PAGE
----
Recessions are tough on everyone, but they hit young people particularly hard. Young workers are the most likely to lose their jobs, and the least likely to be helped by public and private relief efforts. With minimal work experience or savings, an economic crisis can leave them floundering for years.
We saw this happen 10 years ago during the Great Recession. The 2009 bailout (the American Recovery and Reinvestment Act, ARRA) focused more on keeping big business afloat than keeping workers employed. By 2010, nine million jobs had been lost, with young people suffering the highest unemployment rates by far – over 25 percent for the 16-24 age bracket and over 10 percent for the 25-34 year olds.
There’s evidence they never recovered. Many millennials have saved little or nothing for retirement, and those who do save choose conservative investments unlikely to build wealth. Additionally, a significantly lower percentage of millennials own their own homes than previous generations.
Now we’re facing a new crisis, one which will surpass the Great Recession by several orders of magnitude. And now, as then, young people are disproportionately affected. Between March and April of this year, the unemployment rate for workers age 16-19 rose from an already high 14.3 percent to 31.9 percent, and for the 20-24 segment it went from 8.7 percent to 25.7 percent. Young people of color are even worse off. In the Latinx community, 53 percent of 18-29 year olds report they’ve had to take a pay cut or have lost their job due to Covid-19.
Many of the jobs young people held were in areas hardest hit by the Covid-19 restrictions — hospitality, retail and gig economy jobs – and we can’t be sure when or if they’re coming back. Like their peers 10 years ago, our youngest workers are in serious economic straits.
We can’t afford a lost generation. From both an economic and a moral perspective, we must ensure the nation’s young people are kept in the economic mainstream despite the unprecedented effects of Covid-19.
To do so will require major workforce development initiatives. We need to focus those initiatives in young people, and we need to go big.
There are some efforts pending. The House Education and Labor Committee introduced a bill on May 1 to inject $15 billion into the nation’s workforce investment programs (Relaunching America’s Workforce Act, or RAWA). Some of its provisions include substantial funding for programs that benefit young people, such as:
- $2.5 billion for youth workforce investment activities (more than twice as much as ARRA)
- $500 million to support Registered Apprenticeships (no money was allocated toward apprenticeship in ARRA)
- $2 billion to reinvigorate the community college and industry partnership grants initially formed under ARRA
- $250 million for the YouthBuild program
- $1 billion for Career and Technical Education
That’s $6.2 billion of a $15 billion package going toward youth programs, which is a lot of money. But given the probable negative effects of this crisis on our youth, I think government should go much further.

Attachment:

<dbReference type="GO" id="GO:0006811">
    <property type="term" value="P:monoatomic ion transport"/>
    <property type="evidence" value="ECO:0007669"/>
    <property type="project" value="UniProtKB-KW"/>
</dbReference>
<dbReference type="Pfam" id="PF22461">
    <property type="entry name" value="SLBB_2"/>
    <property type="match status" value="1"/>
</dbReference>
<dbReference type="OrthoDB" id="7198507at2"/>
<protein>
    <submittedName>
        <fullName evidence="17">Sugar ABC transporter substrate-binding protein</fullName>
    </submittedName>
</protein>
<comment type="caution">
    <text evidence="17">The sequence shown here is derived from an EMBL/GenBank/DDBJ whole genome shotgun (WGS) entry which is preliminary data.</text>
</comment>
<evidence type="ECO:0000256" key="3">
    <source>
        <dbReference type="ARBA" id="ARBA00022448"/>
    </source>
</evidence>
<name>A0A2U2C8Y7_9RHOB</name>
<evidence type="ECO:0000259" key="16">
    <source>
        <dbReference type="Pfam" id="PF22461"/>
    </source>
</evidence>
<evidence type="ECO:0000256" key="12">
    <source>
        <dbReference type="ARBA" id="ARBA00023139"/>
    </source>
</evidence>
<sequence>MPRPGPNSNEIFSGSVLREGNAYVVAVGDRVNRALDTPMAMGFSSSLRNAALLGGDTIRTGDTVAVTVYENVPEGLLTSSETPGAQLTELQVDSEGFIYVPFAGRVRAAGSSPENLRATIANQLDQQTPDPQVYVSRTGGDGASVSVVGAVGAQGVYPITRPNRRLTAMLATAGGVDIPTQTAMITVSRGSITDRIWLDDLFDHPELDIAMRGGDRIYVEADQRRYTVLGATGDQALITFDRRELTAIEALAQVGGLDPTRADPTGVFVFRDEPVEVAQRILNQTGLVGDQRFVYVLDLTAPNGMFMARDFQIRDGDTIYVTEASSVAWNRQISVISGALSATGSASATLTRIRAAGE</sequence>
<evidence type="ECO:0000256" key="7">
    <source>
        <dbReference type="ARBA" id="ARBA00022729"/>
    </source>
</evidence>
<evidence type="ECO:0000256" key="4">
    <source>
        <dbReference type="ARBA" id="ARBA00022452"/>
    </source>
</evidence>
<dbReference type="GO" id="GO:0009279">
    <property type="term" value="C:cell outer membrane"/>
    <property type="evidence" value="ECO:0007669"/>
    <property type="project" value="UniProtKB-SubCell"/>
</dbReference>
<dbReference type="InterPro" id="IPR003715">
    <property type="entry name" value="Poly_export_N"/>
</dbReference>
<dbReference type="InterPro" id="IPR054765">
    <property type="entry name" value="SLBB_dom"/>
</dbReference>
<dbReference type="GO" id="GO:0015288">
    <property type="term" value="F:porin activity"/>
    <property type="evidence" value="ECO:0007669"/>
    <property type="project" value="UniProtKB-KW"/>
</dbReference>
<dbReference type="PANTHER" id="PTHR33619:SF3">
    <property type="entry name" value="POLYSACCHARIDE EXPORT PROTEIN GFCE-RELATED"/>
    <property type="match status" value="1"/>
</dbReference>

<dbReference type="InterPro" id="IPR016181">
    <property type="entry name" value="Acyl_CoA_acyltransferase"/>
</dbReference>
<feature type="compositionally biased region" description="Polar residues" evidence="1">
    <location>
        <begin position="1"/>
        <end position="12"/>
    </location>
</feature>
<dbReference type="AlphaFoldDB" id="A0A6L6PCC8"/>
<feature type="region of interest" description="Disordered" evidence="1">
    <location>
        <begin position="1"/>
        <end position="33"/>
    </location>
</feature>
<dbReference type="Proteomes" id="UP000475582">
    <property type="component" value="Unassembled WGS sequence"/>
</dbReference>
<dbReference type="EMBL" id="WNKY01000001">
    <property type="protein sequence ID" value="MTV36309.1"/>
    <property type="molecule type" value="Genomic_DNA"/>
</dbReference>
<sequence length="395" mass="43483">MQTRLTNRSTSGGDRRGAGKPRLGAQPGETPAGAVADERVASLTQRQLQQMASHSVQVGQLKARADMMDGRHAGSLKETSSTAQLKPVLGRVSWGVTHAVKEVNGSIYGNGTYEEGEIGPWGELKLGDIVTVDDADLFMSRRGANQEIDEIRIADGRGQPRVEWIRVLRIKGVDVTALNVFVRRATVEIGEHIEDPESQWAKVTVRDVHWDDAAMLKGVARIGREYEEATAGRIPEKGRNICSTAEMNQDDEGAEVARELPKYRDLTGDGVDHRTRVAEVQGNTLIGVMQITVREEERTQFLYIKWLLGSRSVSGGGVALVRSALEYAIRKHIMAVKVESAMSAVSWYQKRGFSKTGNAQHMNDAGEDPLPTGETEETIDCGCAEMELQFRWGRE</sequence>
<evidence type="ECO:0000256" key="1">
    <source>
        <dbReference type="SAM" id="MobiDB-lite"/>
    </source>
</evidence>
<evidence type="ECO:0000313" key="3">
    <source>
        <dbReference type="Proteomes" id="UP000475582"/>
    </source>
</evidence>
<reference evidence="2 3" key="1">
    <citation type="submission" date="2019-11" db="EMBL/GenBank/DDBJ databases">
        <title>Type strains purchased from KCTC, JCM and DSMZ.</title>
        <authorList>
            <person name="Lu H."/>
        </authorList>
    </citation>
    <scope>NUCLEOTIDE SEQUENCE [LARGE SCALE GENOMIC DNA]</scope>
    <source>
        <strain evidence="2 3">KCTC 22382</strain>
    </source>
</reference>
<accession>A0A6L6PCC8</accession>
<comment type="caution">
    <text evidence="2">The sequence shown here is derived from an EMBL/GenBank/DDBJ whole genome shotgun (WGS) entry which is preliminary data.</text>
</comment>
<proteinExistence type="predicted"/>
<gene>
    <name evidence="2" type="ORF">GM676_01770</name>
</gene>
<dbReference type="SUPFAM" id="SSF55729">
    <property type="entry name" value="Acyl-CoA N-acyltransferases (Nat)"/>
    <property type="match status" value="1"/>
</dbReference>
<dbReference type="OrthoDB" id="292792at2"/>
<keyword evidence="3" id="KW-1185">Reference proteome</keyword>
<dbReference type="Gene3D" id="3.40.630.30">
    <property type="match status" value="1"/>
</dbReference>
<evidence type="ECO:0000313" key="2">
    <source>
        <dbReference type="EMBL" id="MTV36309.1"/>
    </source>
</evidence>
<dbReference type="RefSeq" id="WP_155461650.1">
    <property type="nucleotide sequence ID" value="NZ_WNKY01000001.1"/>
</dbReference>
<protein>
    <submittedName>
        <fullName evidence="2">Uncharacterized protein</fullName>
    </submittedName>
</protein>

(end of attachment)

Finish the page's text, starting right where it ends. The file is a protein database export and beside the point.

One area proven to deliver returns over and above any investment is apprenticeship. The $500 million RAWA proposal is a start, but it’s not enough to generate the number of new apprenticeships needed to rescue young people. We need as many as 900,000 new apprenticeships annually to truly make a difference, an investment the Urban Institute estimates at $3.15 billion.
The federal government could be supporting apprentices and apprenticeships in other ways as well. In Australia, for example, the government launched a placement service to help apprentices find new positions if their workplace shuts down, and also committed to funding 50 percent of apprentice salaries through September 2020. In the UK, the government confirmed that funding would continue even if apprentices have a break in learning due to the pandemic.
A similar commitment to wage support in the U.S. would take pressure off employers and prevent apprentices from losing their positions, which they might never regain.
Another way to support young people in this crisis is to substantially increase funding for AmeriCorps, which funds and manages national youth service programs. The House proposal to add an extra $500 million to YouthBuild (one AmeriCorps program) is a start, but another $4 billion in public and private money could add enough service positions to really make a difference for youth. National service programs especially benefit young people of color, who have already been disproportionately affected by the Covid-19 crisis, and are most in danger of falling through the cracks.
Yes, this is ambitious and yes, it’s a lot money. But we know what happens if we let young people drift in an economic crisis. We doom them to lost years of unemployment and under-employment from which they might never recover.
We will come out of this crisis. The U.S. economy was strong before the pandemic hit, and those strengths will underpin the recovery. Before long, employers could be looking for skilled people to fill new jobs. We need to invest now and invest big to make sure the youngest, most optimistic, and most energetic segment of our population is ready to jump in.